Hedge funds are enticing targets of sophisticated cyberattacks, according to a recent article in the Financial Times. “Finance firms are 300 times more likely… to be targeted by a cyberattack,” and hackers are honing in on hedge funds. Compared to banks, hedge funds don’t spend nearly as much on cybersecurity, and fund executives are highly visible, making them prime targets.
The Times’s article highlights two hedge fund phishing attacks. In this post, we summarize each case and cover how the crimes could have been prevented using payment controls.
Case 1: The Dark Web and the Long Con Phish
Seemingly innocuous data stolen in a data breach can find its way onto the dark web, where it can be used against hedge funds and their clients. John, a private investor, thought he was exchanging sensitive emails with his trustee. What John didn’t know was that a malicious actor obtained his information from a fund admin data breach leaked to the dark web. The cybercriminal used this information and a spoofed email address to mimic the conversational patterns of John’s trustees and build confidence discussing loan repayments, John’s art collection, and other personal information.
Several months and dozens of emails later, the hacker, acting as John’s trustee, convinced John to route a loan repayment to a different account than the one to which he was accustomed. John authorized the payment with his bank, and it was only after calling the real trustee that he discovered he’d been conned. Luckily, John was able to cancel the payment before it was executed.
Case 2: Phishing for Funds
The second story involves Levitas, a Sydney-based hedge fund that fell for a more typical phishing attack. Levitas’s co-founder, Michael Fagan, mistakenly allowed entry into their systems by clicking a spoofed Zoom invite. The hackers gained access to Fagan’s email and authorized nearly $9 million in fraudulent wires. Fagan eventually discovered the scam and attempted to stop payment but was too late to prevent the theft of $600,000. Investors pulled their funds and Levitas is closing shop.
Protecting Against Payment Fraud
Cybercriminals are increasingly targeting hedge funds with complex wire fraud schemes. Security controls that could have prevented fraud in the cases above are available and affordable even for emerging hedge funds.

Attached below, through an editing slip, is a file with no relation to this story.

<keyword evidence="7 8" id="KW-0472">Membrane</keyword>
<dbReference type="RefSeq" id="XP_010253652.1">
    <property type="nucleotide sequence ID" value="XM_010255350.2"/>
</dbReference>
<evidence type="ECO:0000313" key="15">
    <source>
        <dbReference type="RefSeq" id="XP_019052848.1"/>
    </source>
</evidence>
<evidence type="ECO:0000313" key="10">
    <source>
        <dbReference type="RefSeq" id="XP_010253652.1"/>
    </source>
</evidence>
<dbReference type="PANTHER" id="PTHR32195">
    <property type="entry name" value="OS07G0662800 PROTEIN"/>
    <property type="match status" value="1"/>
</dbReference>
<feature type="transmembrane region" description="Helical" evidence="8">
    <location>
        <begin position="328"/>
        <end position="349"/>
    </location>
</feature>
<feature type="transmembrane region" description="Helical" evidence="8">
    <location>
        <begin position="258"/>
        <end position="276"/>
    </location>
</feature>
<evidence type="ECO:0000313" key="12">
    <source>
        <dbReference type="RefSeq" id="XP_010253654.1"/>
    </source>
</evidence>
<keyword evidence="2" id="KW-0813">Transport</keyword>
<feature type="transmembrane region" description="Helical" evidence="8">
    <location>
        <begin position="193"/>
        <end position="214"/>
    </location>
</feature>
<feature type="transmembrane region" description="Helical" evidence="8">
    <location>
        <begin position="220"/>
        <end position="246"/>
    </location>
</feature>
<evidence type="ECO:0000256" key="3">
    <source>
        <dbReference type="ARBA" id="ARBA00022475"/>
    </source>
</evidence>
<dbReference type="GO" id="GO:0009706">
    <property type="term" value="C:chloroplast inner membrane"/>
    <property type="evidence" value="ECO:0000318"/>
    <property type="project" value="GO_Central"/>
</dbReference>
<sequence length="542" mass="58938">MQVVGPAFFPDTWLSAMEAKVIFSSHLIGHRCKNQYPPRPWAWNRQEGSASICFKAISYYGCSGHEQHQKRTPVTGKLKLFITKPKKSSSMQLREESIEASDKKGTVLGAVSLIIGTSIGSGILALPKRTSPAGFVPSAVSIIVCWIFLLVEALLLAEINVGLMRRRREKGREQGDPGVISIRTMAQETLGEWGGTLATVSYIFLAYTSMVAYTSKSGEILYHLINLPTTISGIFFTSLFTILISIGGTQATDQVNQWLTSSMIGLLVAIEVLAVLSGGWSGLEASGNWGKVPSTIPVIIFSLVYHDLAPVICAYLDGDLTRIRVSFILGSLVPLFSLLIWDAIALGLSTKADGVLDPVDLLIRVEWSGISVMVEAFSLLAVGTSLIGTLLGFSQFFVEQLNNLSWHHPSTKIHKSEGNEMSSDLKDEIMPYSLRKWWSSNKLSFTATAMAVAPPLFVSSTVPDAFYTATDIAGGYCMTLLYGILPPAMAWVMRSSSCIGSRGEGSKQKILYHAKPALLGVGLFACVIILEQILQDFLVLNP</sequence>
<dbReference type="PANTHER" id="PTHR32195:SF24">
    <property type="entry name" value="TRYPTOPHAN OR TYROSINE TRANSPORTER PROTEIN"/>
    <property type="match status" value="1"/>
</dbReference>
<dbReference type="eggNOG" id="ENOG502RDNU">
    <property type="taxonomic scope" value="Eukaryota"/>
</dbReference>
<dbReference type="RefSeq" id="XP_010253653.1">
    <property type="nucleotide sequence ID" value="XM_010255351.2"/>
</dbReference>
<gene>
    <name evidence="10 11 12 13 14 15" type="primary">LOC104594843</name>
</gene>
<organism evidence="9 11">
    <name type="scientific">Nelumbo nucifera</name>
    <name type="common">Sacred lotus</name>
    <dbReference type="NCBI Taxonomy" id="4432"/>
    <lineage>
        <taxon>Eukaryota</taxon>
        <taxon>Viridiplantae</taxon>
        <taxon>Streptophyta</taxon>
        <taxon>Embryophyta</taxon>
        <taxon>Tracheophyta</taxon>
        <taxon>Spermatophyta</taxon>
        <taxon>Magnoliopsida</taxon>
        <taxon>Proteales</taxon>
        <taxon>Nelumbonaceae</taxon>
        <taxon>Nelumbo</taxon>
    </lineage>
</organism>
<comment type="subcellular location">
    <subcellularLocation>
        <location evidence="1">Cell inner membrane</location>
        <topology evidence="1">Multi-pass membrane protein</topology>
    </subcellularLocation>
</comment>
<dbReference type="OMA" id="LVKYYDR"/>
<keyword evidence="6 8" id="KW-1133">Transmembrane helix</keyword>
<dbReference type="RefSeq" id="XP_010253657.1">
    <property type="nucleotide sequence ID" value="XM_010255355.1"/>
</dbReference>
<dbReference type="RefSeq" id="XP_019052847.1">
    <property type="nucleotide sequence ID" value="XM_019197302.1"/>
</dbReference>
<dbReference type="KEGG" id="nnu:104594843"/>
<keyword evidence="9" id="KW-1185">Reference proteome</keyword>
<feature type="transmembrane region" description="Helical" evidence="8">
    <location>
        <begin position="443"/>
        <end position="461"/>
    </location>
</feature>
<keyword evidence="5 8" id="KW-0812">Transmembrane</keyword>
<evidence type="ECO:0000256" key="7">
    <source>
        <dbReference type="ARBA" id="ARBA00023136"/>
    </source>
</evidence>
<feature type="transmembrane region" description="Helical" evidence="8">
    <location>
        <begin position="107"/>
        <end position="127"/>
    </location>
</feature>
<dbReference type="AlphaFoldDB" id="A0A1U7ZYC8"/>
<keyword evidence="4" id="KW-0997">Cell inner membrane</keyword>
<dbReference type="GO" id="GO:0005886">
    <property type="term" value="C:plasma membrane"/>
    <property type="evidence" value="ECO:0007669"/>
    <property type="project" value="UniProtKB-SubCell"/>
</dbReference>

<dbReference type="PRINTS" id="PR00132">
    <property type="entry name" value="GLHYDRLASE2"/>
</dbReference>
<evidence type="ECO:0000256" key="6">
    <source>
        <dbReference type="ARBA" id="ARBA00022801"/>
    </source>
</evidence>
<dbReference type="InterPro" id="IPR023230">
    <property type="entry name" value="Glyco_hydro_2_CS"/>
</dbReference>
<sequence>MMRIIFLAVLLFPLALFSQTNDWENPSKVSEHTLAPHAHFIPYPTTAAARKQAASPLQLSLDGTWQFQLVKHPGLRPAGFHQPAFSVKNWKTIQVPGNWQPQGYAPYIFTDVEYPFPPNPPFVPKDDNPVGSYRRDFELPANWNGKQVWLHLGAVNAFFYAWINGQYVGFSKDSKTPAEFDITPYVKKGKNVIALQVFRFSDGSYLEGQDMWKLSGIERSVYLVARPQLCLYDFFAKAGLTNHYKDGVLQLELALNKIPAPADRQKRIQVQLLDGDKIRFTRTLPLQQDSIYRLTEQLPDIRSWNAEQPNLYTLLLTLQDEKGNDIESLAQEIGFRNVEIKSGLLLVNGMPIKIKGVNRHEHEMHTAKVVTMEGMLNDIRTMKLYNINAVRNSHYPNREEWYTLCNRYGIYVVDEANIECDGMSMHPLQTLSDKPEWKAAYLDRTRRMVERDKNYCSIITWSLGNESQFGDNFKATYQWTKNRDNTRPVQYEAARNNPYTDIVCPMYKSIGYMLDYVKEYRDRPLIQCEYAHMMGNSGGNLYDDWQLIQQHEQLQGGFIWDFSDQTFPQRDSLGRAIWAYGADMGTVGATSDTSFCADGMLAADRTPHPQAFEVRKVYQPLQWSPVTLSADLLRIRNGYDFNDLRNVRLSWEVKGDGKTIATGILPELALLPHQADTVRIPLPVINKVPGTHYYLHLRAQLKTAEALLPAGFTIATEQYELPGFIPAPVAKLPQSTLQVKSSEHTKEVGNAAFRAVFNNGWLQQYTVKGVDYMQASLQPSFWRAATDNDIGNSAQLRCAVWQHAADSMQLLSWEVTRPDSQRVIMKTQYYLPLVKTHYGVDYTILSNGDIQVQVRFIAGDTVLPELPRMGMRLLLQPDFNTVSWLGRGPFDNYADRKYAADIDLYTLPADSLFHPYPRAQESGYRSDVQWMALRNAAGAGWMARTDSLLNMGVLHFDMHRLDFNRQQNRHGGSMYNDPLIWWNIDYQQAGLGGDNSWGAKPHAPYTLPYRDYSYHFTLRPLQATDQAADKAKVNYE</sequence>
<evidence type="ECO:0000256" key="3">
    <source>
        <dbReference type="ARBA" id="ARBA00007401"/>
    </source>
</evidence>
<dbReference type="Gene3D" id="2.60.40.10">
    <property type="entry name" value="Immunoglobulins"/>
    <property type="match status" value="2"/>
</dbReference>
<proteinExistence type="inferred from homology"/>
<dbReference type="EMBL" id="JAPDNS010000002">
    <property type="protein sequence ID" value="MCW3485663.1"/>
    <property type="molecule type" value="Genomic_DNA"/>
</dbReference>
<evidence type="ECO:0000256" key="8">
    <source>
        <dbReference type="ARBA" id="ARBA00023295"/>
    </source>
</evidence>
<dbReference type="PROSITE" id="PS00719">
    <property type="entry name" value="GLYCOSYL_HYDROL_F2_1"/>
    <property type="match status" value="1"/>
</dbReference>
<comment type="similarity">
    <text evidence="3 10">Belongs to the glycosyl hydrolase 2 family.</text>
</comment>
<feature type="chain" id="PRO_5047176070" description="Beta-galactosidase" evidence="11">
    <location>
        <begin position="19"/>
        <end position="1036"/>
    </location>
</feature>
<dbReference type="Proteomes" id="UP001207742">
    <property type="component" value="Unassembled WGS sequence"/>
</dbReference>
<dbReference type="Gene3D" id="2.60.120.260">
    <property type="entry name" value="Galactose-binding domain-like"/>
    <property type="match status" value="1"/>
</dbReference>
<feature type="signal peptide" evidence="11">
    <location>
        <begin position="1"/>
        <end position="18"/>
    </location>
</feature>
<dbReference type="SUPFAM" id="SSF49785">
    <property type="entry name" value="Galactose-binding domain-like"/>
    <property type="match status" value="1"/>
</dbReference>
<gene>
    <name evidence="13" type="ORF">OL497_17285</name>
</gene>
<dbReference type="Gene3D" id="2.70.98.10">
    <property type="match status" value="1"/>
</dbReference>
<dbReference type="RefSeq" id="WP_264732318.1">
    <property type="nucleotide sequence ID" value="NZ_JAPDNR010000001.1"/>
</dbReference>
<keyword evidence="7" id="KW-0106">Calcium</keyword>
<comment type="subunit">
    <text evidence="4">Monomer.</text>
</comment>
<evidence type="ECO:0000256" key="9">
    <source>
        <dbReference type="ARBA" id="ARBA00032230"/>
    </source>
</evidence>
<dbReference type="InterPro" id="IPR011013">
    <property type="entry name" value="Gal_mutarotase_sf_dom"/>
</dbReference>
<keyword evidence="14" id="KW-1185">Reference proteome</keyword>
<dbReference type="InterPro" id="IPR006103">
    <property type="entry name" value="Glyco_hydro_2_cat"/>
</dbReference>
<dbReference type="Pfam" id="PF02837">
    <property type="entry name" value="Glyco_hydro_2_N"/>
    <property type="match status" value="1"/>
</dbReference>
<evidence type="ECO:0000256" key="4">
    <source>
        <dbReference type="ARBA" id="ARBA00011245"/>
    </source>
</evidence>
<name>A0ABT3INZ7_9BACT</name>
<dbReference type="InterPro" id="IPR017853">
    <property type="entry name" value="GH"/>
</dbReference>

We’ve highlighted some of the ways a secure payment system could have prevented the cases of fraud above.
Enforced Secure Workflows
It is an obvious best practice to prevent wire creators from approving their own wires. Unfortunately, administrative controls are easily bypassed. A secure wire system uses technical controls to enforce workflow roles preventing a single social engineering victim or compromised account from releasing fraudulent wires.
Multi-Factor Authentication (MFA)
Multi-factor authentication prevents up to 100% of phishing attacks according to Google. Multi-factor authentication, or MFA, requires users to prove their identity using a second factor, usually a one-time passcode or digital prompt (something they have) in addition to a password (something they know). Secure wire systems require MFA for login and wire release, protecting against payment fraud even if an account was compromised.
As recent cyberattacks have shown, even the most hardened environments can be susceptible to a data breach. Rogue nation-states have turned to hacking as a source of income and hedge funds are high-value targets. While the goal is to prevent an attack in the first place, using a secure payment system to encrypt your payment data prevents a potential hacker from making use of stolen data or leaking it to the dark web for others to make use of.
Protecting Yourself Against Cyberattack
To protect against cyberattacks, it is imperative hedge funds invest in a payment processing system that allows for enforced workflows, MFA, and encryption. Otherwise, funds may find themselves victims of the next wire fraud scheme.